Customs officials in China and the United States will regularly share
information about seizures of pirated goods and encourage more exchanges to
better combat infringements of intellectual property rights (IPR), a top
official has said.
To help them better select targets for IPR enforcement and evaluate
achievements, Chinese and US customs officials will every six months exchange
statistics concerning seizures of counterfeit and pirated goods originating in
or destined for the other side, Mu Xinsheng, minister of the General
Administration of Customs (GAC), said in an interview yesterday.
The statistics will include the number of seizures, quantity and value of
goods, transportation type and the main ports of transit used.
To help track down IPR violators and improve law enforcement, each side may
also ask the other to provide information on up to 10 specific IPR-related
seizures each quarter, the minister said.
Measures aimed at increasing visits to each other's ports and respective
offices and encouraging exchanges of IPR enforcement experiences among customs
officers are also on the cards.
Mu said all the new measures are included in the Memorandum on Strengthened
Cooperation in Border IPR Enforcement between the GAC and the US Customs and
Border Protection (CBP), which was signed on May 22.
He said the US has regularly criticized China for its failure to prevent IPR
infringements at its borders in recent years, while refusing to provide enough
information about seizures of pirated products.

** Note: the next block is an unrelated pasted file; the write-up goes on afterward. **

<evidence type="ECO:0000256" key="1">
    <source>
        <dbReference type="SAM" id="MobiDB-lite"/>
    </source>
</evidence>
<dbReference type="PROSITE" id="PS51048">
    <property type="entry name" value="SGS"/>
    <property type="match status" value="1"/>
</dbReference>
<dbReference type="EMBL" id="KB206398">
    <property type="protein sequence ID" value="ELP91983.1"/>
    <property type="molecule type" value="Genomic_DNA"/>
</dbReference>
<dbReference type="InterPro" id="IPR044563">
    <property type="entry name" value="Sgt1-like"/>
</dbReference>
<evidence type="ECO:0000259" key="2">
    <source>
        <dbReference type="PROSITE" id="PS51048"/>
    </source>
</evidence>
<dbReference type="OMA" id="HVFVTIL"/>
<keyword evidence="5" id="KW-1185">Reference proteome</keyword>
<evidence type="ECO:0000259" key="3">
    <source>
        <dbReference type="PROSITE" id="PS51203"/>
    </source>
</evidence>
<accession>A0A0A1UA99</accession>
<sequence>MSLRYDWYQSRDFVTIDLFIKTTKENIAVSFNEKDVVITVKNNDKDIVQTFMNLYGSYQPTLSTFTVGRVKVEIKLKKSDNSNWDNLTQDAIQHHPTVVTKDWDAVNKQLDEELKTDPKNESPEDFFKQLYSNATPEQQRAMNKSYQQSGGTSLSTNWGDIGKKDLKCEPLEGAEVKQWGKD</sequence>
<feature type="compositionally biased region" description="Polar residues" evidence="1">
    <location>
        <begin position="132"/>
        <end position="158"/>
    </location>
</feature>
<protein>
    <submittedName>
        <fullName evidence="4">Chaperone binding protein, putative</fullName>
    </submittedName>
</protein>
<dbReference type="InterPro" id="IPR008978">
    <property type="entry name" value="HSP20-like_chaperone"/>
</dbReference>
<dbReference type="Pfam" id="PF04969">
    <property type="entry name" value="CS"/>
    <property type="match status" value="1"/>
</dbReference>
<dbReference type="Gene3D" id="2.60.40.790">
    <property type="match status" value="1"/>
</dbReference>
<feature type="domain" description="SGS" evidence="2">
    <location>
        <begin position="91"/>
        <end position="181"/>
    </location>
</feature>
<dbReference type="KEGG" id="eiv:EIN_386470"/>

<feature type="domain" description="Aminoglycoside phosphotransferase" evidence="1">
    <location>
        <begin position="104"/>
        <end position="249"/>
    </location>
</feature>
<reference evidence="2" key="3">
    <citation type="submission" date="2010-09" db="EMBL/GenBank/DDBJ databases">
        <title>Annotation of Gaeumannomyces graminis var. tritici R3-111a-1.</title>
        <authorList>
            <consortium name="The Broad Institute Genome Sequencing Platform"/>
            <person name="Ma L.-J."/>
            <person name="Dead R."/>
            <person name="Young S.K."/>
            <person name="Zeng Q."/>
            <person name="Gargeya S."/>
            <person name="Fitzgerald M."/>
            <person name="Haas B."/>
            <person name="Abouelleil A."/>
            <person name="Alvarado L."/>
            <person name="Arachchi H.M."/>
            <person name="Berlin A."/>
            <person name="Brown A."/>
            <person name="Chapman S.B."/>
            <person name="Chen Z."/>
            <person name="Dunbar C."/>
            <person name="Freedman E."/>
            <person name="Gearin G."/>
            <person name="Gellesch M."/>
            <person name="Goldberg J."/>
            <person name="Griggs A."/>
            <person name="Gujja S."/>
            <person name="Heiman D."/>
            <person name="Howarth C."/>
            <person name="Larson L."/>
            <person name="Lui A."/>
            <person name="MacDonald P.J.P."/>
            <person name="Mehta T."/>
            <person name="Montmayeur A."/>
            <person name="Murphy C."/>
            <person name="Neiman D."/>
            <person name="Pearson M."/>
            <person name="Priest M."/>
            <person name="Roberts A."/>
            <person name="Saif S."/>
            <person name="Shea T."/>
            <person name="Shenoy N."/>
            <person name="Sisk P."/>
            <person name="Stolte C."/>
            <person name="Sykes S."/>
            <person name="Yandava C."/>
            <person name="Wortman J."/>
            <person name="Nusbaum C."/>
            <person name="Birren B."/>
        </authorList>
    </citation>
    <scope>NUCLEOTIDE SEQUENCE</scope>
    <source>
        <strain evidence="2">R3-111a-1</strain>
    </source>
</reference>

"The new agreement will lead to more effective and efficient IPR enforcement
in both countries," the minister said.
Mu said piracy and counterfeiting are global problems that no country can
solve on its own.
"Instead of criticism and confrontation, communication and cooperation are
better ways to resolve disputes," he said.
The minister said China has made progress in preventing IPR infringements at
its borders and that the agreement offers Chinese customs officers a chance to
learn from their US counterparts. Having access to more information about
seizures could help Chinese customs identify pirated goods.
To better implement the agreement, the GAC and CBP have decided to open new
channels of communication. Each side will create a point of contact, about which
it will inform the other side in writing, according to the GAC.
Official figures show that Chinese customs uncovered 2,473 IPR infringement
cases last year, or double the amount in 2005. More than 200 million pirated or
counterfeit goods were seized during the period.
Meanwhile, China and the US will today kick off a four-day talks on the
complaints Washington filed with the World Trade Organization. The two sides
will also touch on issues such as opening the Chinese market to publications.
The US filed formal complaints over copyright piracy and restrictions on the
sale of US movies, music and books in China in April.
(China Daily 06/05/2007 page3)